CETA will create opportunities for Irish companies through the opening up of public procurement markets in the Canadian provinces, providing unlimited tariff free access for most of our important food exports, and allowing the recognition of product standards and certification, thus saving on ‘double testing’ which is of particular importance to SME’s. Ireland also successfully campaigned for a low beef import quota from Canada to the EU, thereby safeguarding our important EU market in this area.
Ireland was among a group of Member States that successfully sought the designation of CETA as a mixed agreement. This means that national parliaments, including this House, will be involved in the ratification process. We also fully support the provisional application of CETA at the earliest opportunity. When it is signed, there will be an accompanying interpretative declaration clarifying that CETA will not affect public services, labour rights or environmental protection.
It is hoped that the agreement will be signed at the EU-Canada Summit on 27 October; and the European Parliament is then expected to give its approval in December.

The prospects for finalising the TTIP agreement with the U.S. are less positive. However, Ireland is still aiming for the European Council to send a solid signal of support. We continue to call for as much progress as possible in the negotiations so as to keep momentum towards an ambitious, comprehensive and mutually beneficial agreement.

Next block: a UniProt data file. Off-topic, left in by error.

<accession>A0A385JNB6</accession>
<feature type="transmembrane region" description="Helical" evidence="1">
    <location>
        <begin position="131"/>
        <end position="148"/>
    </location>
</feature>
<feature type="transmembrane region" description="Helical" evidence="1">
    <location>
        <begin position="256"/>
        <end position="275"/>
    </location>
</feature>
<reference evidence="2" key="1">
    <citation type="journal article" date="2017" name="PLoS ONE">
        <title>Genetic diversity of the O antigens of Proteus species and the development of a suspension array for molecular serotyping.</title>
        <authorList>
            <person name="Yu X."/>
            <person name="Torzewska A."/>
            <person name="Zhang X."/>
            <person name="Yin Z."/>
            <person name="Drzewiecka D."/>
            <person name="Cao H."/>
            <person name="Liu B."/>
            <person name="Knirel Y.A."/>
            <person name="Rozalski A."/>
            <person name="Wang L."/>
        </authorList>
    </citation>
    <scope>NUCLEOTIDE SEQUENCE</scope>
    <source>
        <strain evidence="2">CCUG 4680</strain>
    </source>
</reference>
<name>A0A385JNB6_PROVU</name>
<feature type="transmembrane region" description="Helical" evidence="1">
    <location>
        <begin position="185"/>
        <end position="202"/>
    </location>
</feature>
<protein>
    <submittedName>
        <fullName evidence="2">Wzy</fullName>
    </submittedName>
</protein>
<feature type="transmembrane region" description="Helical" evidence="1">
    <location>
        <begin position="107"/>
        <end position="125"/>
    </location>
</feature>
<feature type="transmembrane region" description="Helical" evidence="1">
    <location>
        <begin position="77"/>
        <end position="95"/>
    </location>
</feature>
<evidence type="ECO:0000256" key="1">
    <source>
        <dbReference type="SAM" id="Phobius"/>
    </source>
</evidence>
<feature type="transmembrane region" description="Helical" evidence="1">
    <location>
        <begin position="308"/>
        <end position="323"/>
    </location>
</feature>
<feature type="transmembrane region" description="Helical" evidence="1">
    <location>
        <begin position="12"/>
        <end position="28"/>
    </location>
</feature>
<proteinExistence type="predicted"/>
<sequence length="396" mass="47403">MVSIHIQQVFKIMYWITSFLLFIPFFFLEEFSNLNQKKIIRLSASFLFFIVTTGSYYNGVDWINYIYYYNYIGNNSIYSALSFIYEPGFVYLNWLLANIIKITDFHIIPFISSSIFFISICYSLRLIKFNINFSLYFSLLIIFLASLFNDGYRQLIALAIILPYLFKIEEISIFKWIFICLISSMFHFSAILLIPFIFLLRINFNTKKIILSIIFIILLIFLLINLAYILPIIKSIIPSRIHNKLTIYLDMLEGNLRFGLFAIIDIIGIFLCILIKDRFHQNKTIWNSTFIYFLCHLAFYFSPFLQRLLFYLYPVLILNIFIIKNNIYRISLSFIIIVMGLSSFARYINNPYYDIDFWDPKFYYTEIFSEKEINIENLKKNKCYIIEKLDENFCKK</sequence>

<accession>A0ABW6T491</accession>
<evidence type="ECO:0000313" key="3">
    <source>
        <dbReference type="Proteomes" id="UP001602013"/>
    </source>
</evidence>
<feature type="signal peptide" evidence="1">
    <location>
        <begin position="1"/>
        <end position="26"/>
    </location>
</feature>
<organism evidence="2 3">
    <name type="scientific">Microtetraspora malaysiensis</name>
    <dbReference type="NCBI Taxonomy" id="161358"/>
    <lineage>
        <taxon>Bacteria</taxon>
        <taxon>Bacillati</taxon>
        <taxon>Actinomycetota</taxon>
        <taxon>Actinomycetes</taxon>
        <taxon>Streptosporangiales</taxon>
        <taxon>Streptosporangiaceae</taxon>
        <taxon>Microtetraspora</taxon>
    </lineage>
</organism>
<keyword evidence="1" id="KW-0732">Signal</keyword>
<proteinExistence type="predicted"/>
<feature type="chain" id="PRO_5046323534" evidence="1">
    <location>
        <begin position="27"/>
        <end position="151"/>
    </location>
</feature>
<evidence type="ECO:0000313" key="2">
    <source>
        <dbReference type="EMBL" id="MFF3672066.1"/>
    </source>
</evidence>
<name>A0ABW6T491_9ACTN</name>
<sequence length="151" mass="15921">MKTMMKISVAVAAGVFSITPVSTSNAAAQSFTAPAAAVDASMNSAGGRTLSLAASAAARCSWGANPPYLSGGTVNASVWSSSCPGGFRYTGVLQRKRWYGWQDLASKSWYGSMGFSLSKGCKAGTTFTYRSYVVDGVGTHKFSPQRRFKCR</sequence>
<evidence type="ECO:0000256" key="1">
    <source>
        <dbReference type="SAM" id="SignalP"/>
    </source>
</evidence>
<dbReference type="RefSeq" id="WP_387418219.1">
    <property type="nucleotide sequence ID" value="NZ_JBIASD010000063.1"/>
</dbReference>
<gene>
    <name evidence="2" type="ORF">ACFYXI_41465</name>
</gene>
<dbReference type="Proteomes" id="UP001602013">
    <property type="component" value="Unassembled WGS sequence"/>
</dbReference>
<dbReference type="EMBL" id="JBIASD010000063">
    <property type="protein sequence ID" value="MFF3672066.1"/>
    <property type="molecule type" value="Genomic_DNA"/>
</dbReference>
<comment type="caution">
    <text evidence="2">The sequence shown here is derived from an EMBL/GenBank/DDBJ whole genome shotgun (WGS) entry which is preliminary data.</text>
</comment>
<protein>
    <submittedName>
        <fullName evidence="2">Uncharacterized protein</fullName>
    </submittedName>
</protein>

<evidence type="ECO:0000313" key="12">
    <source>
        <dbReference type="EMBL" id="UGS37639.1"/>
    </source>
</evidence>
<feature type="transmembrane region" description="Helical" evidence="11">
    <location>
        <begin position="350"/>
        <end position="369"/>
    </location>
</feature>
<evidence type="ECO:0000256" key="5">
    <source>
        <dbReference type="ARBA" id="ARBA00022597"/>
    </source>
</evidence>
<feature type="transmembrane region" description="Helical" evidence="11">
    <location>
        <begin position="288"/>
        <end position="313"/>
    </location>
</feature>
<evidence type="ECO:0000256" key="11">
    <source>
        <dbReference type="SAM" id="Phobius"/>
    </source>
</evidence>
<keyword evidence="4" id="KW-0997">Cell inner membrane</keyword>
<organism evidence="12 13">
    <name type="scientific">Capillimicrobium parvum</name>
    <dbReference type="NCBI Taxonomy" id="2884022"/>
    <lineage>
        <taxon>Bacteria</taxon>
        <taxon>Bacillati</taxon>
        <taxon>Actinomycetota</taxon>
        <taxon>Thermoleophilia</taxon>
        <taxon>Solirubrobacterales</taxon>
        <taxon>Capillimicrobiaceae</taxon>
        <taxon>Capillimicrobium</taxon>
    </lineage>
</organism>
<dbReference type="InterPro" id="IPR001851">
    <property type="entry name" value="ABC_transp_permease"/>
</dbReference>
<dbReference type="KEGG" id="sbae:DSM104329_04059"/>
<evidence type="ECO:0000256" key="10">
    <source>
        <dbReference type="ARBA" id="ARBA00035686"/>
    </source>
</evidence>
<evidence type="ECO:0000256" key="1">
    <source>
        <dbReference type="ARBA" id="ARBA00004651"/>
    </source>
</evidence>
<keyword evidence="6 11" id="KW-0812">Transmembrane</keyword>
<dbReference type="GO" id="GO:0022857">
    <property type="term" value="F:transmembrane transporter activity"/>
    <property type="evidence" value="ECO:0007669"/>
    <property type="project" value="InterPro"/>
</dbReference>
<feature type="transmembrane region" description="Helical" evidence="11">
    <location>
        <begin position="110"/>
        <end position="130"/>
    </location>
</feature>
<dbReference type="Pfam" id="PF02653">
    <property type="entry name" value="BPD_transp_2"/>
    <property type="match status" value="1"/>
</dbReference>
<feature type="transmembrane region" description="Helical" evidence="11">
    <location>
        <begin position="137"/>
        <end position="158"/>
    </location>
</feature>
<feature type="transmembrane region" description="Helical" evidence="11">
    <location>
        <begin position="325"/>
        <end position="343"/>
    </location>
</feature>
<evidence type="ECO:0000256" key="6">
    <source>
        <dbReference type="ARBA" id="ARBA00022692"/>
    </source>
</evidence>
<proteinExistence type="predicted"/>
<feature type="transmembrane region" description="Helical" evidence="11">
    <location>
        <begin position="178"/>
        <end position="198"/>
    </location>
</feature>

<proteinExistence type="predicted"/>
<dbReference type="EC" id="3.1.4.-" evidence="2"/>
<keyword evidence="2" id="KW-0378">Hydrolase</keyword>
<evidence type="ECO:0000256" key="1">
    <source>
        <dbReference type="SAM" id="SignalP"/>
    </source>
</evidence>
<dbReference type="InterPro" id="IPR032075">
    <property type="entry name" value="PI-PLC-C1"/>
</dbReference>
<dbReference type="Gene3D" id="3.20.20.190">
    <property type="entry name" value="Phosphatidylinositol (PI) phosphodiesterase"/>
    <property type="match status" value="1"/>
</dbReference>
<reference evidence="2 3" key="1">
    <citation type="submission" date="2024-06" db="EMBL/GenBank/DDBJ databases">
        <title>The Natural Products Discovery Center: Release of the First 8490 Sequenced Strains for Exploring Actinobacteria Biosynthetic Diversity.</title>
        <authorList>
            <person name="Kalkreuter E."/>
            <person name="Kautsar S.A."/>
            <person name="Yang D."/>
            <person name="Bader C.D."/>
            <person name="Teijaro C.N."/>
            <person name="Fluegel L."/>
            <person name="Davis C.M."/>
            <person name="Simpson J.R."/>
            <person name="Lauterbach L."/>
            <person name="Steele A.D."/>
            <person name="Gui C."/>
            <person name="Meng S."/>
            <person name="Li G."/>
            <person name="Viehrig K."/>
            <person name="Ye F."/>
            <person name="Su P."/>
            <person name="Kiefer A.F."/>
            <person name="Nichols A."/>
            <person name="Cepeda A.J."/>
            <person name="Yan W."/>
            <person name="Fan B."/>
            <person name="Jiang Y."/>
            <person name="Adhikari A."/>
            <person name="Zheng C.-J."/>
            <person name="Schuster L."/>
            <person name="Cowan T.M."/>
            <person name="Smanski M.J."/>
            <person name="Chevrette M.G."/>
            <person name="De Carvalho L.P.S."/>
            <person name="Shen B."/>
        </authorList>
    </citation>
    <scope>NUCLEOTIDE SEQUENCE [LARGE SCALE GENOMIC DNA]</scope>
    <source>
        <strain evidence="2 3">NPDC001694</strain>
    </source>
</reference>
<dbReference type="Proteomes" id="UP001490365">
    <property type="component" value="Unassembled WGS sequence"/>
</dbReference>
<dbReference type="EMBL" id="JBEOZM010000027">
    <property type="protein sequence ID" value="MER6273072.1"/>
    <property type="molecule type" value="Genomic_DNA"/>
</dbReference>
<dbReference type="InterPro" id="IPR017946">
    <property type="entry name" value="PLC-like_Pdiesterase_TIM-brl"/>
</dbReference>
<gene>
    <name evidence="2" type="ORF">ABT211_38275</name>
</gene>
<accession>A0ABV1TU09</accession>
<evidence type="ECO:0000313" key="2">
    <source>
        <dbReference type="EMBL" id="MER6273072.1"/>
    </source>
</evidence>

There are prospects for other trade deals, in particular between the EU and Japan, which together account for more than a third of the world’s GDP. Free Trade negotiations were launched in 2013 and there is now an ambition, certainly on the part of the Commission, to finalise them before the end of the year.

We support the EU objective of early agreement provided that the substance is right and the level of ambition sufficiently high. Ireland exports substantial levels of goods and services to Japan. In 2014 exports of goods totalled €1.8bn and exports of services totalled €2.7bn, so there is huge potential for further gains if the right deal is struck.

There will also be a discussion of the EU’s trade defence instruments which have come up for consideration due a variety of global trade factors, such as pressure in the steel sector. We recognise that unfair trade practices need to be tackled efficiently and robustly and we have been engaging pragmatically on this item.

Other Global and Economic Issues

A Cheann Comhairle,